Liner Notes

The best albums you might’ve missed so far

A look at the first half of 2016

Posted 7/5/16

We’re at the halfway mark of 2016, and it has already proven to be one of the most surprising years for music in recent memory.

In the first six months we’ve heard long-awaited releases from Beyoncé, Kanye West, Rihanna and David Bowie, and been surprised by offerings from Radiohead and Kendrick Lamar. Musicians like The 1975, Ariana Grande and M83 all finally emerged from the studio with different takes on the pop landscape.

This item is available in full to subscribers.

Please log in to continue

Username
Password
Log in

Don't have an ID?


Print subscribers

If you're a print subscriber, but do not yet have an online account, click here to create one.

Non-subscribers

Click here to see your options for becoming a subscriber.

If you made a voluntary contribution of $25 or more in Nov. 2018-2019, but do not yet have an online account, click here to create one at no additional charge. VIP Digital Access Includes access to all websites


Our print publications are advertiser supported. For those wishing to access our content online, we have implemented a small charge so we may continue to provide our valued readers and community with unique, high quality local content. Thank you for supporting your local newspaper.
Liner Notes

The best albums you might’ve missed so far

A look at the first half of 2016

Posted

We’re at the halfway mark of 2016, and it has already proven to be one of the most surprising years for music in recent memory.


In the first six months we’ve heard long-awaited releases from Beyoncé, Kanye West, Rihanna and David Bowie, and been surprised by offerings from Radiohead and Kendrick Lamar. Musicians like The 1975, Ariana Grande and M83 all finally emerged from the studio with different takes on the pop landscape.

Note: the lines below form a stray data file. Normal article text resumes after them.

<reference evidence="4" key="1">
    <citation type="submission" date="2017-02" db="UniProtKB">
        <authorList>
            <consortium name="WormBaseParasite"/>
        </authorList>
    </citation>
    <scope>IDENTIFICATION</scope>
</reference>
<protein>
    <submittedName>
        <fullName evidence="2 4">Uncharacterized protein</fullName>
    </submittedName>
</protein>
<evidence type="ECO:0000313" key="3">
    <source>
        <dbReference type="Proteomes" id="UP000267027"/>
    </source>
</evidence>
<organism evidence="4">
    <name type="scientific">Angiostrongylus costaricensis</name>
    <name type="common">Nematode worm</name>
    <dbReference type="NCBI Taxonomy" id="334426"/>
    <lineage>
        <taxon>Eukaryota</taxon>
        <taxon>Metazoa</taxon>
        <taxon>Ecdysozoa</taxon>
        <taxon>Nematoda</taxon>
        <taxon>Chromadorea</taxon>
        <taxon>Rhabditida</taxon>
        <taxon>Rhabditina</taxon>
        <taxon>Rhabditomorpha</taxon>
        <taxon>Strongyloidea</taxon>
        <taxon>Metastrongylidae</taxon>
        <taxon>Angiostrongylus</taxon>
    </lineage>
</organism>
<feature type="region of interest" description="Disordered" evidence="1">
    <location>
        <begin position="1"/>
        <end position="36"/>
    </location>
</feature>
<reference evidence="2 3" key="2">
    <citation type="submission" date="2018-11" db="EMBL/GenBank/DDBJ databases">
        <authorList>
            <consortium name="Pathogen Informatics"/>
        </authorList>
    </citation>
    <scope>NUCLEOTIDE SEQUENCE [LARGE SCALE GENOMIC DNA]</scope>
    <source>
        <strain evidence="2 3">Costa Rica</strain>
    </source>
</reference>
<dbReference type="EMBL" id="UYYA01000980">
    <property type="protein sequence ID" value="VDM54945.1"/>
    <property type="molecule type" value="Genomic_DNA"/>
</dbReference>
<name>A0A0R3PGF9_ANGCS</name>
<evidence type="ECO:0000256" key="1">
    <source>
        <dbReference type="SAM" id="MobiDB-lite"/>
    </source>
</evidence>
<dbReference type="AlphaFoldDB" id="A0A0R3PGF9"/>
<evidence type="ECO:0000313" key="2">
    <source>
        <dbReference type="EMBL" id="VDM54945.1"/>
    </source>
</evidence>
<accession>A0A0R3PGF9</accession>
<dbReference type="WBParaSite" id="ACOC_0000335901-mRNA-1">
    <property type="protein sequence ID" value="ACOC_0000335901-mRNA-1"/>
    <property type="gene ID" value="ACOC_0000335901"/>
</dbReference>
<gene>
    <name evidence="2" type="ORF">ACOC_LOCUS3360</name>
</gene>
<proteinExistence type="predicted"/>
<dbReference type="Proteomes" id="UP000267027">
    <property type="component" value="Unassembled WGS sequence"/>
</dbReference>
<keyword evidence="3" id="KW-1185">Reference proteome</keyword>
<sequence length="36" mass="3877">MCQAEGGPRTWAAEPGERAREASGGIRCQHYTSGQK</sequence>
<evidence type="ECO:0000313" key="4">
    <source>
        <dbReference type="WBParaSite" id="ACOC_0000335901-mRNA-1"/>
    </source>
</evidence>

So much interesting music means it’s easy to miss some top-notch stuff. So, instead of doing a regular “best-of-the-year-so-far list,” I decided to look at some lesser-known works — music that doesn’t get much radio play, but represents the best of the year.


My only selection criteria was the albums had to be released in the past six months, and none could be featured in my “Clarke’s album of the week” selections.


BJ The Chicago Kid — “In My Mind”


It’s entirely fitting that Bryan Sledge (better known as BJ The Chicago Kid) released his major-label debut on Motown Records, since Sledge is one of the best contemporary examples of why soul is an ageless genre.


The album features classic Motown vibes on songs like “Turnin’ Me Up,” adds some hip-hop with Kendrick Lamar and Big K.R.I.T. on “The New Cupid” and “The Resume,” and taps into gospel on “Shine.”